Identifying Negative Self-Talk

I used to have trouble deciphering what “negative self-talk” meant and how to determine what was constructive and what was not. In the beginning, I only pulled out the really major negative messages with words like stupid, lazy, worthless, etc. ⁠I had no idea that there was more to negative self-talk than these obvious problems.

Why Does Negative Self-Talk Matter?

This whole idea stems from the principle that we all spend most of our time with ourselves. Therefore, a lot of time we are talking to ourselves even if it’s not verbal, it is inside our heads. So it’s important to pay attention to what we are saying to ourselves.

On one hand, we have to tell ourselves what we need to work on to stay motivated and to grow. On the other hand, we can be our own worst critics and make life hard for ourselves if we are sending negative messages.

"If you wouldn't say it to a friend, don't say it to yourself." - A phrase to determine if its negative self-talk.

⁠Then I came across an article about this principle. If you wouldn’t say it to a friend, don’t say it to yourself.⁠

I think this really simplifies the whole concept for me. I know that I wouldn’t tell a friend she was fat, ugly, or stupid. Those were obvious before. But then I took this to a deeper level.

How can it be applied?

There were some nitpicky things I was piling on to replace the toxic comments I had thrown out. Instead of telling myself, “You are fat.” I was saying, “You should exercise every day to get thinner.” Instead of, “You are worthless.” I was saying, “You need to make more money to be worthy.”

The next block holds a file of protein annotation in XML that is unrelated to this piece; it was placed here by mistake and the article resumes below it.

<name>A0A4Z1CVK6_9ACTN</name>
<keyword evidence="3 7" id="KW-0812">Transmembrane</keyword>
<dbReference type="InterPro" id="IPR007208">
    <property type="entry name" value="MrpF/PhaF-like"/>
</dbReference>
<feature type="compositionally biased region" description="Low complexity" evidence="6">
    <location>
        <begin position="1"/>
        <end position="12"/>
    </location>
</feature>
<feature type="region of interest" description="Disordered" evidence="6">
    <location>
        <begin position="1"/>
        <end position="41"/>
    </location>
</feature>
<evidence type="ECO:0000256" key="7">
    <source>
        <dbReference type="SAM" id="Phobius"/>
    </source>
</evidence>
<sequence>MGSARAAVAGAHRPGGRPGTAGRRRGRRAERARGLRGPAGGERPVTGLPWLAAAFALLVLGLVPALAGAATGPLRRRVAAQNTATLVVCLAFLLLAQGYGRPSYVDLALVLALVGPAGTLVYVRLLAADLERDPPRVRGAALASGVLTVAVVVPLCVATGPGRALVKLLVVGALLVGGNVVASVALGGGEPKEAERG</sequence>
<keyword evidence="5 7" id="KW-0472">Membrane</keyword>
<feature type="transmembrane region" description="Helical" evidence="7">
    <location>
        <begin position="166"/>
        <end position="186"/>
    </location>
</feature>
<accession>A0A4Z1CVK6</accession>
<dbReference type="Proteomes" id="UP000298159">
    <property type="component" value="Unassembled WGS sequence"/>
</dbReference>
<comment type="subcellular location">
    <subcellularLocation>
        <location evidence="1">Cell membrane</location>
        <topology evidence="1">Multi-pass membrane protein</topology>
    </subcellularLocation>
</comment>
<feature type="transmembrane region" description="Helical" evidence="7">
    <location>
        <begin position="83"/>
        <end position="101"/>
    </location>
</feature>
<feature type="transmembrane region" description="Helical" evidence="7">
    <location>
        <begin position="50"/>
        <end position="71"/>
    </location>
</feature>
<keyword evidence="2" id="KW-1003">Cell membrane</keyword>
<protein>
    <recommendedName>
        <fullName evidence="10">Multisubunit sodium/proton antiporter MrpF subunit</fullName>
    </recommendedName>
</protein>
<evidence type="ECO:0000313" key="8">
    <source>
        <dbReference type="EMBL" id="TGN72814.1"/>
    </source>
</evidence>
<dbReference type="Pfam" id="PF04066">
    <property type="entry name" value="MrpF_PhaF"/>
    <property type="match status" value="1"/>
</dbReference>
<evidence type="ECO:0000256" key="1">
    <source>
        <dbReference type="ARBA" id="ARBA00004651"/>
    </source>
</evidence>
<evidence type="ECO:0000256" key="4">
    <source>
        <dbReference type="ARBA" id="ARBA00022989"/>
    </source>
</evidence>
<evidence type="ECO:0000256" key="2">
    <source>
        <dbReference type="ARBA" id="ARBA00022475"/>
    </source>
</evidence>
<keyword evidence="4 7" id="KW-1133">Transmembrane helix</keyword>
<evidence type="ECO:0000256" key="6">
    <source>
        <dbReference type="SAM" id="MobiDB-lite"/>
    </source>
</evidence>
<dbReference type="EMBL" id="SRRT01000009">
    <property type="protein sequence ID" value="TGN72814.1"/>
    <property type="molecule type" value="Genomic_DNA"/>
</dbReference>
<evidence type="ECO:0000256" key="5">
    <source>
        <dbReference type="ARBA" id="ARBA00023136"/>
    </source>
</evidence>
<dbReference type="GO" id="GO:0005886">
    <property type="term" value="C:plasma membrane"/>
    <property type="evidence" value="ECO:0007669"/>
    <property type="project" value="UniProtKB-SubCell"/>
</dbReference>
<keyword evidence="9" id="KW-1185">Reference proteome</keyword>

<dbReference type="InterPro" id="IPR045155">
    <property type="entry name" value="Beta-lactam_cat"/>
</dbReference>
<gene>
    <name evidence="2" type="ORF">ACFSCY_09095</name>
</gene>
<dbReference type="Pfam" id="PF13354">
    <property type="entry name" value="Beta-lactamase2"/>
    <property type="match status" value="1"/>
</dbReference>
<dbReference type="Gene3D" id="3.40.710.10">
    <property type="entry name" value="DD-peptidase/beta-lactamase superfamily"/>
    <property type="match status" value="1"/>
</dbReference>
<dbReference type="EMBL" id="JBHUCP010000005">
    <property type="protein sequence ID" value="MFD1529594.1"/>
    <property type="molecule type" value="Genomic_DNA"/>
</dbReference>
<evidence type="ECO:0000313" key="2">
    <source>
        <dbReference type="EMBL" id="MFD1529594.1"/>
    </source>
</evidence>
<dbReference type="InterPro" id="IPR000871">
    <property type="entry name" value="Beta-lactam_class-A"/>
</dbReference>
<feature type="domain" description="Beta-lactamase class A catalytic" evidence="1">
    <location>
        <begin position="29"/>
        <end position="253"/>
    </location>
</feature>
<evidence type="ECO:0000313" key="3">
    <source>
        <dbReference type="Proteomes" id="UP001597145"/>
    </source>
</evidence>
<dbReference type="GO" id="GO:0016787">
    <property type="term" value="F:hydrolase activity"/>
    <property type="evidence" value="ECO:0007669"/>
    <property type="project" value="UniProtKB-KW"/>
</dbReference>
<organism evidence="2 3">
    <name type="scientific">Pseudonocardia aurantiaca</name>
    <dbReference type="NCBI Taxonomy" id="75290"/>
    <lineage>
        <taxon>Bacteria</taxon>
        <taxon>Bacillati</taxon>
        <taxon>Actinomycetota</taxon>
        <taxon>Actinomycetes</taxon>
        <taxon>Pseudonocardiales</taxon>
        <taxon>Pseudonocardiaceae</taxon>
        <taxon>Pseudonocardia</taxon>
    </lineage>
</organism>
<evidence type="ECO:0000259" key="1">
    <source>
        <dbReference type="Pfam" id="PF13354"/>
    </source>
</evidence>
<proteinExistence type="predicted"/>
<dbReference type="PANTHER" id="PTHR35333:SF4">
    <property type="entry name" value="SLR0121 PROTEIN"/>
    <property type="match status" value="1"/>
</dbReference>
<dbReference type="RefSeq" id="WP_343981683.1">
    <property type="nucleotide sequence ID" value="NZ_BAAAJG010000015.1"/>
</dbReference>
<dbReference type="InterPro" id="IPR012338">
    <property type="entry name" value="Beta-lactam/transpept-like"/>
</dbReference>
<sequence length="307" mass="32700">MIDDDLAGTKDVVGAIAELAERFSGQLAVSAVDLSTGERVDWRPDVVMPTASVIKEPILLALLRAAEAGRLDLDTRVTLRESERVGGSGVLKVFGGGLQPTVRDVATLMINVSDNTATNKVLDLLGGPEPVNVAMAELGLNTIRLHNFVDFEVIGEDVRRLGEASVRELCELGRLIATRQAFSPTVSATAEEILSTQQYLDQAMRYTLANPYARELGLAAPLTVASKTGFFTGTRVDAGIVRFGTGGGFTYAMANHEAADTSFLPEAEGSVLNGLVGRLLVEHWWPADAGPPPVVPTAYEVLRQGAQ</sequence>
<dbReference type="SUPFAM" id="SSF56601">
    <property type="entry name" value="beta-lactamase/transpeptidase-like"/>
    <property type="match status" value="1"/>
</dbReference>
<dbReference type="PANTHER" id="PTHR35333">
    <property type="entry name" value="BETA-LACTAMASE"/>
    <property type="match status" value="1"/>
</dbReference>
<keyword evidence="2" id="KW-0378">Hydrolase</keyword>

When I thought I had removed the negative self-talk, I had only replaced it with more covert negativity. I didn’t even recognize it as negative. They weren’t horribly awful phrases. But they held me to an impossible standard and diminished my worth regardless. All while I thought I was being productive.

Removing the Modal Operators

A lot of these toxic statements were the ‘should, have to, need to’ variety. These are modal operators that identify the “rules” we have often created for ourselves. I didn’t see this as negative self-talk until I thought about applying it to a friend. I wouldn’t tell a friend, “you really have to xyz.” I would give them options. Why wouldn’t I do the same for myself?⁠

So I started looking at sentences like these and changing them. “I am worthy no matter what. My worth is not determined by my productivity.”

So How Will I be Productive Without Them?

It may seem like creating ultimatums for ourselves would make us more productive, but it’s just not true. We are more likely to stick to a new habit when there are positive emotions associated with it. For example, “I am working out regularly because I love myself and take care of my body.” Its a much more open and accepting way to live and it doesn’t require beating myself up.

It was so freeing to just change those statements and get rid of a little bit more of my negative self-talk. It’s amazing how much lighter and energetic I feel when I’m not tearing myself down.

This is just one example of the ways I used to beat myself up and hold myself to an impossible standard. Negative self-talk doesn’t serve anyone, its time to let it go. Let me know if you can relate! ⁠

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